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    Middle East
     Feb 23, 2007
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Rice faces formidable White House foe
By Jim Lobe

WASHINGTON - If, as she insists, US Secretary of State Condoleezza Rice is determined to make concrete progress toward achieving President George W Bush's vision of a two-state solution to the Israel-Palestine question, one in which Israel would be required to make major territorial concessions, it appears that she faces a major foe in the White House.

No, not only Vice President Dick Cheney and the surviving members of the neo-conservative clique that surrounded him and

former Pentagon chief Donald Rumsfeld during Bush's first term - although the Vice President's Office remains a formidable force against any concessions to a Palestinian government of national unity that includes Hamas, despite Saudi Arabia's role in midwifing its birth at Mecca last week.

Rather, it appears that Rice's own chief Middle East aide when she served as Bush's national security adviser, Elliott Abrams, has become the principal foil in frustrating her efforts to resume a peace process.

Until her meeting in Jerusalem last weekend with Israeli Prime Minister Ehud Olmert and Palestinian President Mahmoud Abbas, the process had been frozen since the last days of US president Bill Clinton's administration.

Abrams' personal influence over Bush could not possibly match Rice's, but his bureaucratic skills and political connections - notably to the so-called "Israel lobby" of pro-Likud Jewish organizations and the Christian Right - give him considerable clout. According to various sources, Abrams has been working systematically to undermine any prospect for serious negotiations designed to give substance to Rice's hopes - and increasingly impatient demands by King Abdullah of Saudi Arabia - of offering the Palestinians a "political horizon" for a final settlement.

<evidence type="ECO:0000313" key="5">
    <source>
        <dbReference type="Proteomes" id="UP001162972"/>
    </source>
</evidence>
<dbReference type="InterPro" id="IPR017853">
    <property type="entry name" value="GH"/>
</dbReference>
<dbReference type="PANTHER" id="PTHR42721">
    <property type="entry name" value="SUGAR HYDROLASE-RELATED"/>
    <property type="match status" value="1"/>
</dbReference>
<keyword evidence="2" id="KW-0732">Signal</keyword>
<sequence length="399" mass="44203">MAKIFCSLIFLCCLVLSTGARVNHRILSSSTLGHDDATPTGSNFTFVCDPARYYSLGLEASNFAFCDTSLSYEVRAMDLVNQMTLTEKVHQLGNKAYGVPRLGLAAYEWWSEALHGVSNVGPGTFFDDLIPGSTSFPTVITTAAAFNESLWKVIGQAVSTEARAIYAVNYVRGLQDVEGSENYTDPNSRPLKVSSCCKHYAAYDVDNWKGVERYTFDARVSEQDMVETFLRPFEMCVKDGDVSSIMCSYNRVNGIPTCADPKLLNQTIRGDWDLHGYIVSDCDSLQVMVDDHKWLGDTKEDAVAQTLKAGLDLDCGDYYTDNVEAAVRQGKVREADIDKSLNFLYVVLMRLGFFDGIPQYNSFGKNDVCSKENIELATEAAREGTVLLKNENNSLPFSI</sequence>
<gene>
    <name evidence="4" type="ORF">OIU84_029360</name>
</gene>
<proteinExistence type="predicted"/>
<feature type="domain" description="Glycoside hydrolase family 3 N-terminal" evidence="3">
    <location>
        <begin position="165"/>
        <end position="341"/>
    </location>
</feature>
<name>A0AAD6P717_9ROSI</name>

"The Bush administration has done nothing to press Israel to deliver on its commitments, beyond Washington's empty rhetoric about a two-state 'political horizon'," Henry Siegman, the longtime director of the US/Middle East Project at the influential Council on Foreign Relations, wrote in the International Herald Tribune just last week.

"Every time there emerged the slightest hint that the United States may finally engage seriously in a political process, Elliott Abrams would meet secretly with Olmert's envoys in Europe or elsewhere to reassure them that there exists no such danger," Siegman complained.

After the resignation of Cheney's chief of staff, I Lewis Libby, and the departure from the Pentagon nearly two years ago of Paul Wolfowitz and Douglas Feith, Abrams became the US administration's most influential neo-conservative, particularly regarding Middle East policy, which he oversees as deputy national security adviser for global democracy strategy.

Abrams was an early protege of Richard Perle, whom he first met, along with other prominent pro-Likud hardliners such as Feith, former ambassador to the United Nations Jeane Kirkpatrick, and Weekly Standard editor William Kristol, while working in the offices of Henry "Scoop" Jackson, Democratic US senator for Washington state from 1953 until his death in 1983. Abrams rose swiftly through the neo-conservative ranks, even becoming a member of one of its most influential families as the son-in-law of the legendary editor of Commentary, Norman Podhoretz, and his activist wife, Midge Decter, who herself published a hagiography of Rumsfeld just after the invasion of Iraq.